• Sawyer S.M.
      • Afifi R.A.
      • Bearinger L.H.
      • et al.
      Adolescence: A foundation for future health.
      ,
      • Catalano R.F.
      • Fagan A.A.
      • Gavin L.E.
      • et al.
      Worldwide application of prevention science in adolescent health.
      ,
      • Patton G.C.
      • Coffey C.
      • Cappa C.
      • et al.
      Health of the world's adolescents: A synthesis of internationally comparable data.
      ,
      • Viner R.M.
      • Ozer E.M.
      • Denny S.
      • et al.
      Adolescence and the social determinants of health.
      ]. Detailed conceptual framework, methodology, and other potential interventions have been discussed in separate articles [
      • Salam R.A.
      • Faqqah A.
      • Sajjad N.
      • et al.
      Improving adolescent sexual and reproductive health: A systematic review of potential interventions.
      ,
      • Salam R.A.
      • Hooda M.
      • Das J.K.
      • et al.
      Interventions to improve adolescent nutrition: A systematic review and meta-analysis.
      ,
      • Das J.K.
      • Salam R.A.
      • Arshad A.
      • et al.
      Systematic review and meta-analysis of interventions to improve access and coverage of adolescent immunizations.
      ,
      • Das J.K.
      • Salam R.A.
      • Lassi Z.S.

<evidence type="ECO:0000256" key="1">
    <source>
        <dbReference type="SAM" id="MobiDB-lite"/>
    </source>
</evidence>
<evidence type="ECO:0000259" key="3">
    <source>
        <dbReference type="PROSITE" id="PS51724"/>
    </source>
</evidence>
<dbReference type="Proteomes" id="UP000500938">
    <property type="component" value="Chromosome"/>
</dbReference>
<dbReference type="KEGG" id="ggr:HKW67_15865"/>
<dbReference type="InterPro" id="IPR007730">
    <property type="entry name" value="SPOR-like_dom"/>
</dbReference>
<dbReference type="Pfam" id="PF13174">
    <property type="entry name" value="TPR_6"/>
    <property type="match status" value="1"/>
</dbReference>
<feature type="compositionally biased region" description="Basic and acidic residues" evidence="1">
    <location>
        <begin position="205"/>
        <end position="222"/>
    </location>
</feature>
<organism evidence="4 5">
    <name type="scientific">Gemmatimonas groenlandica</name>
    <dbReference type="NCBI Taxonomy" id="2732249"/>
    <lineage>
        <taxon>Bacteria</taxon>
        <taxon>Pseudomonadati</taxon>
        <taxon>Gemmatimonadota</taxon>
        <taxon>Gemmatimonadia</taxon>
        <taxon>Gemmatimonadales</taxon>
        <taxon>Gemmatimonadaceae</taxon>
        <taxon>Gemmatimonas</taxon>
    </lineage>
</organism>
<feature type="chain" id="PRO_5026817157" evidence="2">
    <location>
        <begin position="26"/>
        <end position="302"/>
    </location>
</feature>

• et al.
      Interventions for adolescent mental health: an overview of systematic reviews.
      ,
      • Salam R.A.
      • Arshad A.
      • Das J.K.
      • et al.
      Interventions to prevent unintentional injuries among adolescents: A systematic review and meta-analysis.
      ,
      • Salam R.A.
      • Das J.K.
      • Lassi Z.S.
      • Bhutta Z.A.
      Adolescent health interventions: Conclusions, evidence gaps, and research priorities.
      ,
      • Salam R.A.
      • Das J.K.
      • Lassi Z.S.
      • Bhutta Z.A.
      Adolescent health and well-being: Background and methodology for review of potential interventions.
      ]. Our conceptual framework depicts the individual and general risk factors through the life cycle perspective that can have implications at any stage. However, the focus of this overview is to evaluate potential interventions and delivery platforms targeting adolescent age group only and impact quality of life thereon [
      • Salam R.A.
      • Hooda M.
      • Das J.K.
      • et al.
      Interventions to improve adolescent nutrition: A systematic review and meta-analysis.
      ]. We focused on risk factors including risky sexual behaviors, unintended pregnancies, violence, risky driving (including speeding and drunk driving), undernutrition, obesity, infections, and mental health risks. Then we identified a range of potential interventions which could alleviate these risks including sexual and reproductive health interventions, nutrition interventions, infections and immunizations, mental health interventions, substance abuse, and injury prevention interventions. The conceptual framework shows that implementation of these interventions could yield immediate and direct results, including improving access to sexual health, mental health, and substance abuse services; knowledge of sexually transmitted infections, dietary behavior, and physical activity; immunization uptake; and delivery of suicide preventive services. Broadly, the conceptual framework classifies outcomes to individual, community, and societal levels, and it illustrates that the immediate and direct impacts could yield improved health, better adult life, and improved work productivity; these individual impacts could lead to gains at the family and immediate community which collectively could help accelerate economic growth and national progress.